It has been pretty widely acknowledged that Maine is the oldest state, per capita, in the country, and getting older every day. Folks over 50 comprise 52 percent of the economy of Maine, and we are likely to represent an even greater percentage of those who will actually vote in the coming election.

AARP conducted a major survey among not just our own 231,000 members here in Maine, but all registered voters in the state past the age of 50, a couple of months ago, and we reaffirmed the importance of older Mainers’ issues to the broad electorate: financial and health security; protecting (not privatizing) Social Security and Medicare, without diminishing benefits, for future generations as well as our own; the ability to age in place, to stay in our own homes and communities; support for family caregivers; and access to reliable, affordable support services.

And yet, this deep into the election (and debate) season, the candidates for statewide office — and for the Legislature, for that matter — have not been challenged much to talk about how they will address the issues most important to what is arguably their most important constituency.

In the rhetorical race to spin language about “jobs and the economy,” there is lots of talk about keeping young people in Maine, and attracting more of them to come here. But the 50-plus cohort is already here, and we represent more wealth, more philanthropy, more consumer spending and, by our actions, are responsible for more jobs than any other demographic group.

Yet let’s be clear — this is not a battle of the generations. Mainers who are in the 50-plus group remain a significant component of the workforce and we are responsible for more small business start-ups than any other demographic group. The health and prosperity of Maine’s economy is directly related to the health and prosperity of all of us and we deserve the attention of those who are asking for our votes.

AARP is rigorously non-partisan. We do not endorse candidates, nor do we contribute money to their campaigns. We focus entirely on the issues important to people aged 50 and older, and we try to help our members understand what candidates would do to help address our specific issues.

We are distributing voters’ guides to the district and statewide candidates’ positions, but the candidates own language is not nearly as detailed as we would like to see it. We have specific questions, and we would like specific answers.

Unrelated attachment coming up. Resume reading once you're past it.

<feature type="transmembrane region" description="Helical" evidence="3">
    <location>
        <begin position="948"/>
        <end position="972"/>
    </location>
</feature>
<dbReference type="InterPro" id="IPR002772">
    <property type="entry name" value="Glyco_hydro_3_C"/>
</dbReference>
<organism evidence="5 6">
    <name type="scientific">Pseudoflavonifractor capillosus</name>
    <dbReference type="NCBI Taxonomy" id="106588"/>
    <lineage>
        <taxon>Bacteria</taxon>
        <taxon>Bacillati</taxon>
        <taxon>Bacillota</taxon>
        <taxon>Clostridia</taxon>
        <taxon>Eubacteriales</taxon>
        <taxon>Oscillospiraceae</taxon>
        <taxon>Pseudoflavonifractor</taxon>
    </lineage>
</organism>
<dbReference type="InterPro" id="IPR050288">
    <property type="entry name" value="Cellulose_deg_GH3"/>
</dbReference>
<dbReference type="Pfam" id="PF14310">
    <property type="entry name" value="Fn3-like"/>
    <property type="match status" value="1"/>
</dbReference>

In an effort to not offend anyone, candidates try to be as generic as possible in their stump speeches. In their constant fixation on the subject of “limited resources,” they often suggest that there might be some inherent competition between generations.

There is not.

What works for older Mainers will be good for the state; for our economy, our health and well-being, for our ability to attract and retain younger folks while capitalizing on the contributions of our seniors.

We are, after all, all in this together.

AARP-Maine has nearly as many members as either the Republican or Democratic party, but the difference is that our members vote. Mainers past the age of 50 will determine the outcome of the elections. Add to that, that here in the 2nd congressional district, we have the unusual opportunity of an open seat, with no defending incumbent. We can control our own political destiny.

We need to encourage everyone to ask the candidates to be specific about what they intend to do for us, and more particularly: how.

AARP-Maine is in the midst of a 1,300-mile, 24-stop state-wide voter engagement tour, and that journey will end on Election Night, right here in Lewiston, with a “watch party” at Baxter Brewing in Bates Mill. That night is not so much the end of the campaign as it will be the beginning of the need to govern, and we intend to hold all those elected accountable to the pledges they make during the campaign.

In the meantime, we would like them to commit to detailed positions regarding those things important to 50-plus Mainers. We are asking for the public’s help engaging the candidates in our conversations, and then reminding them what it is they have committed to do for us.

Rich Livingston is the volunteer state president of AARP-Maine.

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